Laura Calder is everything you’d expect a television host to be – perky, funny and charming. But the Canadian celebrity chef and food writer, whose culinary expertise is in French cuisine, draws the line at slamming pots and shouting at the camera, like certain well-known chefs. “I really don’t think I need to swear to get through my vinaigrette,” she quipped, pausing a moment. “Well, maybe sometimes.”
Laura hosts French Food at Home, which airs on the Asian Food Channel (AFC). In Singapore to give one in a series of cooking demonstrations, she managed to field our questions while whipping up three traditional French dishes - Asparagus served with Orange Sauce and Shallots, Steak Au Poivre with Potato Gratin, and Apple Cream Tart.
Do you see yourself owning a restaurant?
I don’t think I could do that, I already feel nervous cooking for a live studio audience. I can’t really cook for people whom I don’t know. Imagine, a restaurant turning away customers because they aren’t personally acquainted with the chef!
What was your most disastrous experience in the kitchen?
It was a meal I cooked for my parents. I can’t remember the specifics, but one of the courses ended up being boiled eggs. I was very 'chic' about it though – I lopped off the tops and poured in a sauce.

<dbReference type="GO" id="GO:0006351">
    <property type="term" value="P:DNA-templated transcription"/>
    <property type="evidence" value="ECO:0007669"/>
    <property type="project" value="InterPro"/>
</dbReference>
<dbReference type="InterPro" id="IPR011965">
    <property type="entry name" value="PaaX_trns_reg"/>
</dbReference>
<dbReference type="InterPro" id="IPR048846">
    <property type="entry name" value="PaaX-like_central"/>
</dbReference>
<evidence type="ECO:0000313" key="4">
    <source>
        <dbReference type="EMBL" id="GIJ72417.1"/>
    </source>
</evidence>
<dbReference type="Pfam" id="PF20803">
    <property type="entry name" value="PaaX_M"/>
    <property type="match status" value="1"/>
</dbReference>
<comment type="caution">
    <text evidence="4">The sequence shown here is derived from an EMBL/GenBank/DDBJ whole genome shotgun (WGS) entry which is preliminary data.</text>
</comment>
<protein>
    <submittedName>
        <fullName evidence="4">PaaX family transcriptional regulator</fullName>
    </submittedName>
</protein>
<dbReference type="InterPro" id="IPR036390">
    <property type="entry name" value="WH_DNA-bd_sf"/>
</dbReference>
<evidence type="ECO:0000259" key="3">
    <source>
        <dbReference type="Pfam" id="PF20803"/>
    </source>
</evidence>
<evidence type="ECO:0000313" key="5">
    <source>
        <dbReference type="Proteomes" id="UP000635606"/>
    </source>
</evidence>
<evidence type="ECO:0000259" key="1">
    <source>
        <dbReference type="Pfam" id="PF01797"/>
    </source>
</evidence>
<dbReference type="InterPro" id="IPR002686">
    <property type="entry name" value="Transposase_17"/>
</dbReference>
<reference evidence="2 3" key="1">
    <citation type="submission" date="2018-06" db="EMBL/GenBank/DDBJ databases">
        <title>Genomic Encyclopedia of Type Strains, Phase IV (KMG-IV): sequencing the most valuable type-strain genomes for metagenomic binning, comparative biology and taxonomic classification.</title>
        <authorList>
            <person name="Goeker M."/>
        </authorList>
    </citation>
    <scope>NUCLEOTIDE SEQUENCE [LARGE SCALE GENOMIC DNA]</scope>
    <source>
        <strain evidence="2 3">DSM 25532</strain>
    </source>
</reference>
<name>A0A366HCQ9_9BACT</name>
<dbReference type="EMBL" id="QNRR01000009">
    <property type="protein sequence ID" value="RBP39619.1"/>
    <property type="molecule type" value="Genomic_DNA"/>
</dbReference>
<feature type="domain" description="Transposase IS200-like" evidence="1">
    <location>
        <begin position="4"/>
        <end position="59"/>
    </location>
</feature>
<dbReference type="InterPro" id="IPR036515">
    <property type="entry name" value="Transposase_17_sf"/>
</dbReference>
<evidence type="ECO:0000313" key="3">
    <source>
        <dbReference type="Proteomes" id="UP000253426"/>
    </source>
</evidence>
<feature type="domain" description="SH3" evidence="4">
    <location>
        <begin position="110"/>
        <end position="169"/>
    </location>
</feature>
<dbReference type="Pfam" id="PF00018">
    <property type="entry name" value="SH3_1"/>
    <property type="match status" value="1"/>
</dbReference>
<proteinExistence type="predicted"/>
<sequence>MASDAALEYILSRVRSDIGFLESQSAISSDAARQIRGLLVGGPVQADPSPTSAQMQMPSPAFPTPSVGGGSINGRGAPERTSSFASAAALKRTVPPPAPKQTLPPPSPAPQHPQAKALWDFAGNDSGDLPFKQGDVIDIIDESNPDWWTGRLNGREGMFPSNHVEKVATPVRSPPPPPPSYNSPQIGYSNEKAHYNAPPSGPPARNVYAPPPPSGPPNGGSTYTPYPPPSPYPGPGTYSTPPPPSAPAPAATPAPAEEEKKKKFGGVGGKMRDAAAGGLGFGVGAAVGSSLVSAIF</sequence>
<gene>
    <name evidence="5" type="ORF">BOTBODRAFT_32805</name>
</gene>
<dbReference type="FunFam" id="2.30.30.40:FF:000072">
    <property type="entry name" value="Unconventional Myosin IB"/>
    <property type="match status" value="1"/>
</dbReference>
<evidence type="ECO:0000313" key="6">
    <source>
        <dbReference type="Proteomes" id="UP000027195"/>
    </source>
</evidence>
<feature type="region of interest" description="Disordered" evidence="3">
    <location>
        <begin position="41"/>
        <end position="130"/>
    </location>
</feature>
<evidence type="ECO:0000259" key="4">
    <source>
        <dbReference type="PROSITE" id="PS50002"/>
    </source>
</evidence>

What do you love the most about cooking?
I love seeing how food brings people together. When I left France, all my friends started complaining that they stopped meeting up because I wasn’t there to throw dinner parties.
What would your last meal be?
All my friends and family would have to be present. They’d each bring a dish that reminds them of a memory we shared together.
|Laura Calder's tips for modern French cooking:
1) Don’t make the mistake of associating French recipes with the cooking from the last Century. You shouldn’t be slaving away in the kitchen for days. Cooking is meant to fun and enjoyable.
2) Do use whisks and spatulas, as opposed to electric food processors and mixers. It helps you get a feel for your food.
3) Don’t fret over every minute detail of the recipes. They’re meant to be a guide, not a set of rules. Learn to adapt your recipes.
4) Don’t worry about getting it wrong.